Looking Down The Path, I Knew It Wanted Me To Come Closer…

Copyright - Grant Waddell

I have always had a love affair with everything that wasn’t the city. Oh, don’t get me wrong, I love the convenience of city life – being able to get a six pack or jug of milk on a moments notice. But the escape is what I have always loved. As a child, I spent hours by myself in the woods feeling a deep contentment and inner calm that most children today don’t get to experience. I attribute this to my father, who loved the outdoors as well – camping, skiing, canoeing and small hikes.I was always off into the deep woods with an inner confidence and love that pervaded my being. At peace by myself – never lonely as I had the best friend I could have ever found.

This is where my creativity was nurtured. My mind was free to wander and dream. Walk among the trees, look up in awe at the mountains, the warm sunlight and the sounds of the wind and birds helped create visions that made me smile as I lay on my back looking up into the canopy.

But then things changed…

There was a point in the last few years where my life as I had known it collapsed out from under me. I fell hard. And when I came to metaphorically, I had lost that love and that security. Going to the mountains brought a sad feeling and as you can imagine, brought  unbelievable internal conflict. What the hell! I can still feel the openness, a yearning for the connection, but at the same time, a smothering pain that draws off the memories off a different time.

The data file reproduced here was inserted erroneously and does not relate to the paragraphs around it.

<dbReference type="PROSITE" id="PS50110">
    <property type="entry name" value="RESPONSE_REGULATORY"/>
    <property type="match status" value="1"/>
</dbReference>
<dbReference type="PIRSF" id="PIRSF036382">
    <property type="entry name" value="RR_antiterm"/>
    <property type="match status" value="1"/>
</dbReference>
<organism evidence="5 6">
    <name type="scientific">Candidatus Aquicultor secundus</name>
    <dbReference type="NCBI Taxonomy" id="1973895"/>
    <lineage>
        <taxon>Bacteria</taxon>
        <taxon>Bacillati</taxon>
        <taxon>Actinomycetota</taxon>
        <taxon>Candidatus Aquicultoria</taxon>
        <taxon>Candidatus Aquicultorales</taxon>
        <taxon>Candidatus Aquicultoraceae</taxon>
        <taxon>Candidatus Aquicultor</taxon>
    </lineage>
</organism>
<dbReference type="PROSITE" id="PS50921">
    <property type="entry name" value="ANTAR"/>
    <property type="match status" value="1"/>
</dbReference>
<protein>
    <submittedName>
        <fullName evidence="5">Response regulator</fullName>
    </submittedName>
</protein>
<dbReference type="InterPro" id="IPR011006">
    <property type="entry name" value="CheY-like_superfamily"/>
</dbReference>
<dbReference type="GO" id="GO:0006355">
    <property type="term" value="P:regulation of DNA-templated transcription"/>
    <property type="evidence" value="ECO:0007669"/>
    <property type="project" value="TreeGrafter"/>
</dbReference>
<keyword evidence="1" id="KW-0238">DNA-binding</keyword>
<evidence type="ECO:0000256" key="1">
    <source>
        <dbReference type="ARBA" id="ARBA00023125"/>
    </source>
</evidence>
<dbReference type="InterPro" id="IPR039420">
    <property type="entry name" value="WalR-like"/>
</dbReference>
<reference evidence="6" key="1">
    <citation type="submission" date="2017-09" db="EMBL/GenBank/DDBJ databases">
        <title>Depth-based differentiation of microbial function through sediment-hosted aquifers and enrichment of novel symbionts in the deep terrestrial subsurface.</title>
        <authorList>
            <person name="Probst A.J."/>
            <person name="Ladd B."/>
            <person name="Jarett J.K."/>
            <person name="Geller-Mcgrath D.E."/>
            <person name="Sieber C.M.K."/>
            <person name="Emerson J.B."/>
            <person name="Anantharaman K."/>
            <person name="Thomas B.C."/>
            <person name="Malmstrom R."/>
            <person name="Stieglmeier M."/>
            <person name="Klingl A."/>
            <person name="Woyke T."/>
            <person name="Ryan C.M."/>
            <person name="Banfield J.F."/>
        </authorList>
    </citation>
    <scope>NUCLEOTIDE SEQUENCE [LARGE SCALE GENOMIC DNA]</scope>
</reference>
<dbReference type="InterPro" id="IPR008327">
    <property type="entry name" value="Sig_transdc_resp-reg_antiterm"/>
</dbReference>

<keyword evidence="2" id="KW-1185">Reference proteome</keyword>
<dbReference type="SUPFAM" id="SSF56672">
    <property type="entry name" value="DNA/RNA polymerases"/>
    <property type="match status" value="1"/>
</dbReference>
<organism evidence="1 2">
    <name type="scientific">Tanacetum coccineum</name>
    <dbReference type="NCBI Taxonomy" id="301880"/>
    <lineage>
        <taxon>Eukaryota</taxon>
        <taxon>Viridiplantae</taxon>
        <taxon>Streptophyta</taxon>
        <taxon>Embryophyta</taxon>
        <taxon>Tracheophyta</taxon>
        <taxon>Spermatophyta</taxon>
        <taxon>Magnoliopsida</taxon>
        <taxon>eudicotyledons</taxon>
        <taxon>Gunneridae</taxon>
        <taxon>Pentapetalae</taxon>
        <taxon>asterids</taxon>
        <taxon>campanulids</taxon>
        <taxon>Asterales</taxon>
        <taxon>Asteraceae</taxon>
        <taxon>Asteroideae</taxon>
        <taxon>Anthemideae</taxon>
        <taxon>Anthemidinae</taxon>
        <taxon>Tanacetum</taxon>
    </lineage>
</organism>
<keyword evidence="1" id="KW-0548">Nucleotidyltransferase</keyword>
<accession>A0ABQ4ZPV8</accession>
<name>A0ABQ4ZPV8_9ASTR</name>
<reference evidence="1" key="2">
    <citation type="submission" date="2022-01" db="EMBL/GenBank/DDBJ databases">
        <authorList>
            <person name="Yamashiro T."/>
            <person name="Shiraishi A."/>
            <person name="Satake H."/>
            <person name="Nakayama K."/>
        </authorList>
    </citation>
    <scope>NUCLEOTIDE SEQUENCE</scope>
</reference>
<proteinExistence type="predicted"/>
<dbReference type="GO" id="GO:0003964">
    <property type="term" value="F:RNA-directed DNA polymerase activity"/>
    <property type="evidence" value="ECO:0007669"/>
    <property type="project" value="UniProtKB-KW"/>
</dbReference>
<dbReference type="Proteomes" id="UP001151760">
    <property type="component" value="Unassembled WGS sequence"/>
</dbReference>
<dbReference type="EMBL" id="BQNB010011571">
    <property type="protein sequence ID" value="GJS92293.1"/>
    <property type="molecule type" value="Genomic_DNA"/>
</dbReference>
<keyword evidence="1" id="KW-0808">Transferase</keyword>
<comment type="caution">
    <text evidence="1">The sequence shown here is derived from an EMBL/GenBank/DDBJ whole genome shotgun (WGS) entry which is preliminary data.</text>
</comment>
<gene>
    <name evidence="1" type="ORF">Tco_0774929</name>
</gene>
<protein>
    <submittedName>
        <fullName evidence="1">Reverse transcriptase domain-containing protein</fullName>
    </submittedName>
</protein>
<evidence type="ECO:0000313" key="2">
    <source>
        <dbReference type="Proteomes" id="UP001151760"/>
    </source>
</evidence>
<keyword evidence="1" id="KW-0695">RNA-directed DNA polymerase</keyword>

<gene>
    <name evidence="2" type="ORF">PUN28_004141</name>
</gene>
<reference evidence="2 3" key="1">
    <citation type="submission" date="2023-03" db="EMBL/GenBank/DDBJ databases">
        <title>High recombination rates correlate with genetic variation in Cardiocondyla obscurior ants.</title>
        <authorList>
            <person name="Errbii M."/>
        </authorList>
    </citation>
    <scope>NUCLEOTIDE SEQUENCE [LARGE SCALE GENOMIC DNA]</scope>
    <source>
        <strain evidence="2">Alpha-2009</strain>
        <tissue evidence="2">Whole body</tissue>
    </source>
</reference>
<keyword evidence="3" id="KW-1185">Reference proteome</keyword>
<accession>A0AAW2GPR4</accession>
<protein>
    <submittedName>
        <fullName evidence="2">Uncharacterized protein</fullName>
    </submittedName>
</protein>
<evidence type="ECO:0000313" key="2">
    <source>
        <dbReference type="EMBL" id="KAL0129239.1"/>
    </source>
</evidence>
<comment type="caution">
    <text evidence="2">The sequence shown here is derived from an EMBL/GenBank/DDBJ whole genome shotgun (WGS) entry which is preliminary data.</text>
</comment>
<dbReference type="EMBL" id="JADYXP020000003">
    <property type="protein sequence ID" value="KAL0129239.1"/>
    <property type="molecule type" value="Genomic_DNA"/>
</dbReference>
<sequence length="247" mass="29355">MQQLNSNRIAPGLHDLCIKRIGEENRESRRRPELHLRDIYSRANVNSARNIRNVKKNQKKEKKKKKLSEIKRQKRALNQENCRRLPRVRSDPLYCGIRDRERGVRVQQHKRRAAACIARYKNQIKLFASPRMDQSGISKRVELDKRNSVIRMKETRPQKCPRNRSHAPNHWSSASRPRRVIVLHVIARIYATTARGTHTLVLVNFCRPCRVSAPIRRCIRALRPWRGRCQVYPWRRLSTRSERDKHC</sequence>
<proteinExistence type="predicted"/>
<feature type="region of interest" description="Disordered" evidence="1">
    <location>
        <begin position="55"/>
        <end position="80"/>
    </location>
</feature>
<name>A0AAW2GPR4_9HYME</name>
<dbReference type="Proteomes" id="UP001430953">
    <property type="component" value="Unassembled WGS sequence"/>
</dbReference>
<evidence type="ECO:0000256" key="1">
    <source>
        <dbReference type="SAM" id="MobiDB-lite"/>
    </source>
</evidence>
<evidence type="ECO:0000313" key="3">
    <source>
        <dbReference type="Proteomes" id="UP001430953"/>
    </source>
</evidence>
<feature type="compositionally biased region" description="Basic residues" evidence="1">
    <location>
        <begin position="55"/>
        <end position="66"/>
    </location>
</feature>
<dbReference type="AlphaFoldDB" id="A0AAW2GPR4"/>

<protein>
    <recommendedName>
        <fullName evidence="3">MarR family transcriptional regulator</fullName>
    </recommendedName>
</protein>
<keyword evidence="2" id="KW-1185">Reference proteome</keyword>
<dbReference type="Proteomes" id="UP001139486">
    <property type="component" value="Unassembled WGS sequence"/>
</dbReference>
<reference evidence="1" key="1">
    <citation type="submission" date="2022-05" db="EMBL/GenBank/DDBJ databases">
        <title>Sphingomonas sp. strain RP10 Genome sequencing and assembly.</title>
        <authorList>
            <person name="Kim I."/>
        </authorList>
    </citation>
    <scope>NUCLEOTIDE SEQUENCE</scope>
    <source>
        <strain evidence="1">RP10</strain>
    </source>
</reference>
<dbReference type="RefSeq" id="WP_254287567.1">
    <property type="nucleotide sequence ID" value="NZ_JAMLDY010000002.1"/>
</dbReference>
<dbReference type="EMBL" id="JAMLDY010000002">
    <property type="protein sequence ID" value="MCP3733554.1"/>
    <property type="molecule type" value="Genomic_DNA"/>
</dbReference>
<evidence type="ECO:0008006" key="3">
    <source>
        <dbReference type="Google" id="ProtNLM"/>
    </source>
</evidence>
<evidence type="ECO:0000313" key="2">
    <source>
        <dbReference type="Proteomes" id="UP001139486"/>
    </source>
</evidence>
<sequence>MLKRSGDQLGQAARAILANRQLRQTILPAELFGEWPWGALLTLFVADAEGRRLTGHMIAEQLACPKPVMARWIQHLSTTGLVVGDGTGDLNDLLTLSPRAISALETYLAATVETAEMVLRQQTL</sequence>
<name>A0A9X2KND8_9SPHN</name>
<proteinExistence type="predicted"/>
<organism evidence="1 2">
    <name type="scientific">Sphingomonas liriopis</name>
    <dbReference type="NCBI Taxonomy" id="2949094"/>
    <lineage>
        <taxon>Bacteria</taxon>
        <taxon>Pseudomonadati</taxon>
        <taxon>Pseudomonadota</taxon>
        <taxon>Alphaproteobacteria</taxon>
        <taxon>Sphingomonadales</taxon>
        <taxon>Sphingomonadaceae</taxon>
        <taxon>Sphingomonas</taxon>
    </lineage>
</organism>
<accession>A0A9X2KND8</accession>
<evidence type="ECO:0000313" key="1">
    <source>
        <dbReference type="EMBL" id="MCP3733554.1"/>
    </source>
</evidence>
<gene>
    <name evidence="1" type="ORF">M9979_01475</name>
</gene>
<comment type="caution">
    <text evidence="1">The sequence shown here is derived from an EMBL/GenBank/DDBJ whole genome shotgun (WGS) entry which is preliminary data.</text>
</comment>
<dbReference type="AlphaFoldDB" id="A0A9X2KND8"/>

Creativity, unfortunately vanished to sadness and a deep depression that I never thought I would survive.

Up Heart Creek

What I was surprised at, was how I still felt the pull. 

Amazingly, I was compelled to go out again and again, to paint, walk, write, take pictures, or lay in a hammock and read. Like an old friend who takes your hand and says “everything is going to be ok, you can trust me”.